Neil Armstrong became the first man to walk on the moon in 1969, but who will be the first woman?
NASA offered a great clue this week as it officially unveiled the team of astronauts eligible for the next planned lunar landing mission as part of the Artemis program.
The 18 astronauts, nine women and nine men (some in the photo below), were introduced by Vice President Mike Pence at this week’s National Space Council meeting at NASA’s Kennedy Space Center in Florida.
“I present to you the heroes who will take us to the moon and beyond: the Artemis generation,” Pence said, adding: “It is amazing to think that the next man and the first woman on the moon are among the names we just read. . . Team Artemis astronauts are the future of American space exploration, and that future is bright. “
NASA Artemis astronauts come from a wide range of backgrounds, knowledge, and experience. Some have traveled to space before, while others have yet to experience their first adventure outside of Earth.
Kate Rubins, for example, was selected as an astronaut in 2009 and is currently aboard the International Space Station. Rubins was the first person to sequence DNA in space and has done two spacewalks to date.
Kayla Barron, on the other hand, has yet to embark on a space mission. Selected by NASA in 2017, Barron earned a master’s degree in nuclear engineering and, in addition to her astronaut credentials, is also a lieutenant commander in the US Navy.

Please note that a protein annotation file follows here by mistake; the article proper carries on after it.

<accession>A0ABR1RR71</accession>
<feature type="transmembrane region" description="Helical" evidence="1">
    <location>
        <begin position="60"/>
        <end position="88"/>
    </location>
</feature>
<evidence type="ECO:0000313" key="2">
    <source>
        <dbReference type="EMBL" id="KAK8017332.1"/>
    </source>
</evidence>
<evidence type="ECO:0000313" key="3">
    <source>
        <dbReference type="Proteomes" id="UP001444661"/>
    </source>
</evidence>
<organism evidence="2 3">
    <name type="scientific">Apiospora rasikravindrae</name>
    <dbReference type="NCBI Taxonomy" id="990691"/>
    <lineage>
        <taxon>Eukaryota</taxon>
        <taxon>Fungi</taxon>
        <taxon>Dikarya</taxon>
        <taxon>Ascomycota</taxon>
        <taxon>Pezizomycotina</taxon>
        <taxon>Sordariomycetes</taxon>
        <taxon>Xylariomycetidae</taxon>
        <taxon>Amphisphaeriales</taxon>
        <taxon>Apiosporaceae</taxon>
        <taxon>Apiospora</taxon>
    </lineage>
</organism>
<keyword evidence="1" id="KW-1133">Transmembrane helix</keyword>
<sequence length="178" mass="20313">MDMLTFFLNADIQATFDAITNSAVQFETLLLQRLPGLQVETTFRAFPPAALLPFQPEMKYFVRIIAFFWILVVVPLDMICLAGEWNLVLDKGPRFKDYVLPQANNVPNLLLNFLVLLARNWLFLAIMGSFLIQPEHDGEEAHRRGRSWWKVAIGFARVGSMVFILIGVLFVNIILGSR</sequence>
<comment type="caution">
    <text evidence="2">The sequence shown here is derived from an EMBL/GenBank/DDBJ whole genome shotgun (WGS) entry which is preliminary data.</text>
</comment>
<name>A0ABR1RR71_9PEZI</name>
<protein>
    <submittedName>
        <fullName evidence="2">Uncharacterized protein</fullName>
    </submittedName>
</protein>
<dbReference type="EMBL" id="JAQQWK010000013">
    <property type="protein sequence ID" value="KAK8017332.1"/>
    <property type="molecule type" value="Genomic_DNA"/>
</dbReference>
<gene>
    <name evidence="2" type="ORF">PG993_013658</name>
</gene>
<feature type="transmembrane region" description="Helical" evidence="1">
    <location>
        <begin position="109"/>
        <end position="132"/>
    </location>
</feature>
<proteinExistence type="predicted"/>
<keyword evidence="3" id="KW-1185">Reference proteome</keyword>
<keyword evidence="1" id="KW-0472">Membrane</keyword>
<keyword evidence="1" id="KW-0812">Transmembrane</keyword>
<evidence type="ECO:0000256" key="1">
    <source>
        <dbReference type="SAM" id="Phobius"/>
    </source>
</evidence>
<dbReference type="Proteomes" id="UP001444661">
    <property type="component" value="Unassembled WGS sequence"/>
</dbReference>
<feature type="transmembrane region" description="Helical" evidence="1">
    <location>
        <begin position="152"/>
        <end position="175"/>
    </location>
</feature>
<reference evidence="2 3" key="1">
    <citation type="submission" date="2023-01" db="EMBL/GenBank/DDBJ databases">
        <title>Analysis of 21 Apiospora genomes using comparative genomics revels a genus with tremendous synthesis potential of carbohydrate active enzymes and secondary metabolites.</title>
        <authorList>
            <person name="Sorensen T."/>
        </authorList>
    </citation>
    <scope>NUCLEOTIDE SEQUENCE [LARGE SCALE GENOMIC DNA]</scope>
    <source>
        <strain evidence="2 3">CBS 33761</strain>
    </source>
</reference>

A list showing the names of the 18 Artemis astronauts is available on the NASA website.
NASA had hoped to put the first woman and the next man on the lunar surface in 2024, but a recent report from the space agency indicated that funding issues, rising costs, and scheduling delays may cause the date be late.
Before returning humans to the moon, NASA must first conduct a successful unmanned test flight to our closest neighbor using its SLS rocket and the Orion spacecraft, followed by a manned flyby of the moon. You also have to build your Lunar Gateway space station in lunar orbit to transport astronauts and equipment to the lunar surface, while also selecting and then building a layout for the all-important lunar lander.
“We have a lot of exciting work ahead of us as we return to the moon, and it will take the entire corps of astronauts to make that happen,” Chief Astronaut Pat Forrester said this week. “Walking on the lunar surface would be a dream come true for any of us, and any part we can play to achieve it is an honor. I am proud of this particular group of men and women and I know that any of them would do an outstanding job representing NASA and the United States on a future Artemis mission. “